A Beginner’s Guide to Wine

Lost in labels? Haven’t quite mastered the little rituals around serving or drinking wine? Sixth generation Italian winemaker Polina Bosca gives us a refreshers course.


Most of us nurse a desire to know our wines, but may wonder where to begin. When Italian winemaker Polina Bosca created the popular Dia Wine for Sula—it was with the idea to help women take that first step to appreciating wine. Bosca belongs to a family whose association with wine can be traced back to hundreds of years. To top that, she has a specialisation in Oenology—the study of wines. We caught up with her and got all the FAQs answered for you.

For a beginner, what are the good wines to start with? What should one look for in the wine?
According to me, for beginners, the best wines to start with are the ones which are slightly sweet, light, white, smooth and sparkling. A beginner can look for an Asti spumante (spumante means sparkling) or a Moscato wine.

What are the most preferred pairings with wine?
Wine and cheese undoubtedly makes the best pair, but one should always try beyond it. With regards to red wines, it goes well with lamb, red meats, tacos and aged cheese. White wines pair well with salads, pasta, fish and fresh cheese. Sparkling wines, which are great as a welcome drink, can be served with finger foods. Lastly the sweet wines, both still and sparkling, go very well with spicy Indian food and sweets.

How should one store wine?
Preferably, all kinds of wines should be stored in a dark place under a constant temperature of 18℃.

What is an ideal temperature to serve wine, so it tastes best?
One can serve white wines and sparkling wines quite cold. They should be around 12-14℃. And the red wines give their best at higher temperatures such as 20-22℃.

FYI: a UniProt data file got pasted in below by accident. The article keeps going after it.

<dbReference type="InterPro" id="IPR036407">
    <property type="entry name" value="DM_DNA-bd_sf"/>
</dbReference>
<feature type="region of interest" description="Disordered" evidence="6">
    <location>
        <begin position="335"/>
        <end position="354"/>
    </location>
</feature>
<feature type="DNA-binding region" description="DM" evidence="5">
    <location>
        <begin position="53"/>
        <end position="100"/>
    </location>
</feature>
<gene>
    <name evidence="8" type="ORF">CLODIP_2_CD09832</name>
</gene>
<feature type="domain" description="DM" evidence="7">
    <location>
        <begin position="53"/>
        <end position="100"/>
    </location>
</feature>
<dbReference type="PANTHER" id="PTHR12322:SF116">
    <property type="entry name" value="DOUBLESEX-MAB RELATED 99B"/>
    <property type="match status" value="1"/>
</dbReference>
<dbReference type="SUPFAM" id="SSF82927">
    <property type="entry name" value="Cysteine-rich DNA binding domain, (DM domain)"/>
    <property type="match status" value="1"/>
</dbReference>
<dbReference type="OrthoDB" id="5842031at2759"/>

Why is a wineglass swirled?
You swirl your wine glass for two main reasons—firstly, it enables you to gauge the quantity of alcohol content. The more arches it does, the more alcohol the wine contains. The second reason is to make the aromatic compounds detach themselves and flow up to your nose.

Beginner’s Guide to Wine - Italian Winemaker
Polina Bosca, Italian winemaker
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When you designed Dia wine, who were you making it for?
When designing a wine, one needs to bear in mind the end consumer—which part of the world does she live in, what are the food habits of that region, what’s the cuisine, the preference of wines, and the profile of the people who drink it, and in what volume. We designed Dia for women, women usually prefer lighter wines that are easy to drink and that don’t require too much attention and study. I think women prefer slightly sweet products and possibly slightly sparkling. While men usually prefer thick, full-bodied wines. They tend to prefer red over white—reds usually have higher alcohol levels.

How should one store leftover wine?
The leftover still white and red wines can be kept in the fridge and drank another day. Sparkling wines are more difficult store since it has carbon dioxide gas in it and it will lose its bubbliness. If you wish to store sparkling wines, it becomes necessary to have a special cork that closes the bottle, keeping the pressure. These are available in wine shops.

Share your favourite wine cocktail recipe with us.
I love Fragolino! To make this, take six strawberries and blend them. Put them in a glass and add Sparkling wine. And it’s done!


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